people pleasing

I’m good with whatever. This phrase has been a mantra for the majority of my life. When I am at my best, I can be adaptable, spontaneous, and free-spirited. At my worst, I am a relentless people pleaser.

In my work as a counselor, few clients come to me with the primary goal of working on their people pleasing. And yet, I see its fingerprints on the lives of nearly every woman I work with. On the surface, it often presents itself as a fog of emotional fatigue resulting from the constant work of balancing the needs, wants, and expectations of others. It fuels many struggles with depression and anxiety. It colors relationships with underlying bitterness and resentment.

At its core, people pleasing is rooted in fear. We worry about how our choices might impact or inconvenience others. Instead of asking the people in our lives for what we need and desire, we say no for them. We find ourselves settling for a role as a background character in others’ stories because we’re scared — often for good reason — to show up in our own.

My people pleasing journey began early. Like many young children of divorce, I entered elementary school with an extra dose of insecurity. To top it off, I was a super sensitive kid who did not cope well with even the mildest disapproval or casual mistake. Classrooms and playgrounds provided the perfect environment for me to hone the skill of perception management to avoid that stinging shame.

We find ourselves settling for a role as a background character in others’ stories because we’re scared — often for good reason — to show up in our own.

people pleasing story

Today, my husband has most often been the recipient of my people pleasing efforts — which has only intensified since becoming parents. He works hard, is a wonderful, attentive father to our two little boys, and carries a big chunk of the household duties which keep our world functional.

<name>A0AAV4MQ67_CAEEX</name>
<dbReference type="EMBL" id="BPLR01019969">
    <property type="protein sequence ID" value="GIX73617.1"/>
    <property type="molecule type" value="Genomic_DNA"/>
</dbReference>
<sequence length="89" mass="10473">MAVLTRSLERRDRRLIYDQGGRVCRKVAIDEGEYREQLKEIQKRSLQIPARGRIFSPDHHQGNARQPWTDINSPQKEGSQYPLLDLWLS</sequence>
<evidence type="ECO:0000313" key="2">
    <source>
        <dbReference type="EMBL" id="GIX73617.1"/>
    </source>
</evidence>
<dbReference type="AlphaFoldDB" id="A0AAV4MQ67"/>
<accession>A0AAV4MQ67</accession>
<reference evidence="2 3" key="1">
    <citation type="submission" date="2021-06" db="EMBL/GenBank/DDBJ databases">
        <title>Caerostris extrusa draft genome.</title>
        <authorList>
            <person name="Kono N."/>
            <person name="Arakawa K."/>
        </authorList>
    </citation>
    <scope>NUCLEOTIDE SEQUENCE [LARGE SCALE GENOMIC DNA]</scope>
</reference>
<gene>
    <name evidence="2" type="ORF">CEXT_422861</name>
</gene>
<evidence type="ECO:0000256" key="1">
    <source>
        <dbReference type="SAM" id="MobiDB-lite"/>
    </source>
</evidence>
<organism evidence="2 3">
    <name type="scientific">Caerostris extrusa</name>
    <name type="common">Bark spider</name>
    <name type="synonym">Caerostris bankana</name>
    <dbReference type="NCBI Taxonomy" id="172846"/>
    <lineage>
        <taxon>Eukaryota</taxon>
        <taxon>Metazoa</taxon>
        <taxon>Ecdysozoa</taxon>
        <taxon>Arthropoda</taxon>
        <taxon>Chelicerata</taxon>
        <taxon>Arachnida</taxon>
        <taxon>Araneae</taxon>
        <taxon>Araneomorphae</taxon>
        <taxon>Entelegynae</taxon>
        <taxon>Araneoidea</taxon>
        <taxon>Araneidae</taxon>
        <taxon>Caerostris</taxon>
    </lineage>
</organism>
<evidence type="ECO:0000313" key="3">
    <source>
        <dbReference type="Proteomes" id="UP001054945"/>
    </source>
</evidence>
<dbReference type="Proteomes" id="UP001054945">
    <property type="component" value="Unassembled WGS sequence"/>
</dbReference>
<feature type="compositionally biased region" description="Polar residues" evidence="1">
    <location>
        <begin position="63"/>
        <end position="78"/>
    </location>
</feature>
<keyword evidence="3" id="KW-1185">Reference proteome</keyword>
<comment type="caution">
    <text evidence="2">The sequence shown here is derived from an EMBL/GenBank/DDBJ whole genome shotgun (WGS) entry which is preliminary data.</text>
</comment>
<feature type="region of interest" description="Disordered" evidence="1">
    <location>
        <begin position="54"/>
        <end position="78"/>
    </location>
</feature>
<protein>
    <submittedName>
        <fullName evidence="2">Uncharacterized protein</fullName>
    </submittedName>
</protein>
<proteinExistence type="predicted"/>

When he checks in with me about doing things during a morning, evening, or weekend — going for a run, meeting up with some guy friends, getting some extra work done — I almost always say yes. No problem. I’m good with whatever.

Throughout the decade we’ve been married, I’ve begun to notice a pattern. It most often begins with feeling anxious and overwhelmed by the “Have-Tos” of life. I then respond by checking out emotionally when it all just feels like too much. This typically follows with passive-aggressive behavior, complaining, and — every once in a while —rounds out with a nice, tear-filled breakdown in which I spew blame upon my poor husband.

We recently had a conversation in which I bemoaned the lack of relational connection in my life. As I processed this, I found myself saying, I would have more time for friends in my life if YOU didn’t spend all of our free time running, working, and spending time with your friends.

The second these words escaped my mouth, I knew just how wrong I was. It wasn’t his fault. I was bitter that he had the courage and the forethought to ask for what he needed and wanted and I didn’t.

people pleasing price

What I discovered was this — my knee-jerk yeses and whatevers often become excuses to not take ownership of my own life. Managing the expectations and anticipating the needs of others is a full-time job that has robbed me of a full life and meaningful relationships. It’s too high a price to pay.

I also have learned that self-care isn’t enough. While I’m all for a good bubble bath and glass of wine, I think what we people pleasers need most is a supportive shove. We need people in our lives who will cheer us on as we commit ourselves to some of those things we always say we’d do if we had more time. We need to be held accountable to making space for those dreams that perpetually remain on the back burner. The fact that you are reading these words today is the result of a handful of people who have lovingly pushed me to take a risk.

The truth is, the people in our world will gain far more from our courage to live with authenticity and purpose than they would ever receive from our mere accommodation and fear of disappointing them.